• People created subcultures or subsystems within their communities which helped to give them protection from outsiders.

An allegorical view on branding


Henri Vidal’s statue, Cain, stands in the Tuileries Garden in Paris. Multiple books of faith tell Cain’s story. Cain kills his brother and is found out. Subsequently he is separated from his community and becomes a vagabond. Fearing being murdered, Cain cries out to God for help. Cain receives a visible mark, or brand, on his forehead. The mark provides Cain with divine protection as he wanders the earth. Cain’s mark also gives him a new identity that is perpetuated through his offspring, figuratively called “sons of Cain.” This allegorical view also shows how branding was used to separate, identify, and protect.

A modern view of branding

To redefine the provisions of branding in a modern business context, consider the following that branding provides:

  • Identification – a graphic and verbal articulation that associates an organization, product or service with a deed or belief.
  • Separation – the position of the organization, product or service in the market amongst its competitors. (Separation is indelibly linked to identification.)
  • Protection – the legally guarded intellectual property that creates monetary value for the organization. (The brand is often largest asset on a company’s balance sheet.)

Putting all three of these provisions together shows how the creation of a modern brand is the creation of a subsystem in the massive system of commerce where there is a sea of sameness amongst organizations, products, and services.  Within a subsystem, consumers find community, trust, and safety in the sense that this subsystem cannot be easily dismantled and is counted on to deliver its promises.

Managing a brand is attending to the relationship between the branded entity and the consumers who inhabit or will inhabit the brand’s world, a living system.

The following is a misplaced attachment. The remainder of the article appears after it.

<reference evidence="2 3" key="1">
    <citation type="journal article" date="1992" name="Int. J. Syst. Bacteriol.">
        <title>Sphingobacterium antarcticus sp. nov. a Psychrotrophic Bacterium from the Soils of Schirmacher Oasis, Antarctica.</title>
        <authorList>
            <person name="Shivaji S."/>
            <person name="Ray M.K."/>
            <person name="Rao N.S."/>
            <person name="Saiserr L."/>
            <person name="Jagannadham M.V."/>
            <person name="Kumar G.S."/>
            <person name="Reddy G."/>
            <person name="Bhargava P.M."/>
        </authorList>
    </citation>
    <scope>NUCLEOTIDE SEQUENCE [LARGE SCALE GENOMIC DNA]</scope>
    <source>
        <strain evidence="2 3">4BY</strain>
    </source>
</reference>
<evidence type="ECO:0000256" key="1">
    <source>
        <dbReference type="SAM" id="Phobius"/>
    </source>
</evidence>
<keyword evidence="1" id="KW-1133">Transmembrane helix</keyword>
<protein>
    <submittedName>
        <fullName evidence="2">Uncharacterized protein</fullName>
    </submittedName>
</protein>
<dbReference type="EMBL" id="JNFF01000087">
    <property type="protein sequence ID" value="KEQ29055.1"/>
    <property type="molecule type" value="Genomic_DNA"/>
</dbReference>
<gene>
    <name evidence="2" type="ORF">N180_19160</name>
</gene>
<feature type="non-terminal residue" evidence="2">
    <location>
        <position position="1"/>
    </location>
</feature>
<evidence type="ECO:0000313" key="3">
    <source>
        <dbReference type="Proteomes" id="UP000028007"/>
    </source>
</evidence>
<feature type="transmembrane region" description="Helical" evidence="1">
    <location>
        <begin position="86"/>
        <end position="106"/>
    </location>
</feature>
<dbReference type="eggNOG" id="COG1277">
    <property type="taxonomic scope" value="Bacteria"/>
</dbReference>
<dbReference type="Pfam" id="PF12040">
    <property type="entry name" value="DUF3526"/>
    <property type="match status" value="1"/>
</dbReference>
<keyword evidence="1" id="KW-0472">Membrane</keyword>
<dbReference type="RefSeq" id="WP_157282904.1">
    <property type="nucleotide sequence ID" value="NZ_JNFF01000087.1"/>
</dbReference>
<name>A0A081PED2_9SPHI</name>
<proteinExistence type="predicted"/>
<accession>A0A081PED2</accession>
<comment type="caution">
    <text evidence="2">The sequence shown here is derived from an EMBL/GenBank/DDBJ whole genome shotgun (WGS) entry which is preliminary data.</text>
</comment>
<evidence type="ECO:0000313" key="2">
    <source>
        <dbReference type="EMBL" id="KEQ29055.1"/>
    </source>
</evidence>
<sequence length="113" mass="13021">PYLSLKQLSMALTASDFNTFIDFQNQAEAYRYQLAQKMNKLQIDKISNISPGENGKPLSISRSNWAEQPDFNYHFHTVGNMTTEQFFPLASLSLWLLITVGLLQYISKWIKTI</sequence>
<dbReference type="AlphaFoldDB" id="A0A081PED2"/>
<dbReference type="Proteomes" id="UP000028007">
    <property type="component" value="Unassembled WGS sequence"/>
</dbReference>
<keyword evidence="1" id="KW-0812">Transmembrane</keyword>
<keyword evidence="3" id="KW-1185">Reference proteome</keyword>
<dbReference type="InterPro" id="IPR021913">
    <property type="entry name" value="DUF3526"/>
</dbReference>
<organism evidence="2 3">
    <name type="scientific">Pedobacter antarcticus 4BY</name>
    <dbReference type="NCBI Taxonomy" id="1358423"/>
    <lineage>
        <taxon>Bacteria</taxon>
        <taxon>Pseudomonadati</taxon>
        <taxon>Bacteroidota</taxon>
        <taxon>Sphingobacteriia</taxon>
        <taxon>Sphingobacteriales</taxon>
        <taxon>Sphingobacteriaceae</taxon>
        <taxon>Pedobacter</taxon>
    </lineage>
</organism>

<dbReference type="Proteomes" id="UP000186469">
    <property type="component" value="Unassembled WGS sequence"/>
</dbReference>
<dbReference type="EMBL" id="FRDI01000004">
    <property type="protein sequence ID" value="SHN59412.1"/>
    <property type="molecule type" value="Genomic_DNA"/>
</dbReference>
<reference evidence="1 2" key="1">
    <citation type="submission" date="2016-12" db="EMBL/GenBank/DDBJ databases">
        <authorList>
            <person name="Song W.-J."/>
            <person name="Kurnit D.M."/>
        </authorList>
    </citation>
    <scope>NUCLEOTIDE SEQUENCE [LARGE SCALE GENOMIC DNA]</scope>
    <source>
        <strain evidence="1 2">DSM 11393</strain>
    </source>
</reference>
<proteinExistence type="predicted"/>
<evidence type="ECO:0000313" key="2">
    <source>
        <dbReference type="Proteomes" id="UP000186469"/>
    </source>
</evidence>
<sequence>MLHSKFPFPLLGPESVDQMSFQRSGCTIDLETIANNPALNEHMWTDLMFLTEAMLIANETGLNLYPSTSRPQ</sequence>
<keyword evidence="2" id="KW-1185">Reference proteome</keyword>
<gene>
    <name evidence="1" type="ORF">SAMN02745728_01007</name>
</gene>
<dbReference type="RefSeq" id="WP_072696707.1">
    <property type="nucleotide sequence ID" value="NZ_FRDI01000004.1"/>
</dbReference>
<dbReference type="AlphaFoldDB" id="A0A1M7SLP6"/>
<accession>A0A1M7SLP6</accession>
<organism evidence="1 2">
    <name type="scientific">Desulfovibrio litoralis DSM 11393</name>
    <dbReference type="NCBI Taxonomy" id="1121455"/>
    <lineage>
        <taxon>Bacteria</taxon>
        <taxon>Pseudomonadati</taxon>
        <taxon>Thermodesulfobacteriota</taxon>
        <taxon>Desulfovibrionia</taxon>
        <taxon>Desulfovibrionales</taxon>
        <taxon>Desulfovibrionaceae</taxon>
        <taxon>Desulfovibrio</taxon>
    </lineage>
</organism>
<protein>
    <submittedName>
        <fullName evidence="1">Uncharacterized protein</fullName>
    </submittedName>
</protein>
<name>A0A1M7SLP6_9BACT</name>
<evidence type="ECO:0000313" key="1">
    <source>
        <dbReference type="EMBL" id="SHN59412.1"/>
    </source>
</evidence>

A personal brand is a living system of authentic assets that can be cultivated…

With a high degree of accurate self-awareness, one can position their authentic assets in a way that provides:

  • a clear identity – you know what you do best and in what conditions you are likely to thrive.
  • separateness – you stand out in a sea of sameness because others can see how you are different.
  • protection – you are more likely to excel in initiatives that are well suited to your authentic strengths and values, which protects your reputation, career, and enjoyment of your work.

Cultivating your authentic assets along these 3 dimensions creates a meta-asset, a living system, that is larger than the sum of its parts. This is your personal brand.

There are a several ways that you can cultivate your living system of authentic assets:

  • Strengthen your assets. There may be strengths you possess that can be made stronger. Taking a class, asking for a stretch assignment at work, or adopting a skill-honing hobby are ways to do this.
  • Ask for feedback. Seek the input of your peers, bosses, and friends, on how what you are doing well and what can improve.
  • Decide what to do about your weaknesses. We all have weaknesses. We just need to determine whether we want to strengthen our weaknesses or use our energy to strengthen our strengths.   This is a personal choice that can be worked on with your coach or trusted advisor.

Personal branding is cultivating a living system of authentic assets that helps you create value for others.

You can imagine that when you take possession of your personal brand, your living system of authentic assets, that you cannot help but create value for others.

Cultivating your personal brand creates a sense of empowerment and the ability to make wise choices about where you work, how you work, and with whom you work. You will find yourself naturally gravitating towards assignments that play to your strengths and challenge you in ways that you want to grow. We are more likely to excel at work that we enjoy. Cultivating a personal brand brings a heightened level of engagement with our work that inspires us operate at our best.

Your Thoughts on Personal Branding

In what ways would you improve upon this definition of personal branding?  How could cultivating a personal brand serve you and your career goals? Please post your comments here or email  I would love to hear your thoughts!

Have questions or are curious about coaching? Schedule a conversation with Stacie here.

Stacie Hoffmeister is an organizational coach and branding professional. She is the founder of organizational coaching firm, Facts and Heresies. Facts and Heresies helps individuals step up into their next level of personal and professional potential. Based in the New York, NY and Westchester County, NY area, Stacie serves individual professionals and organizations in her area and all over the world.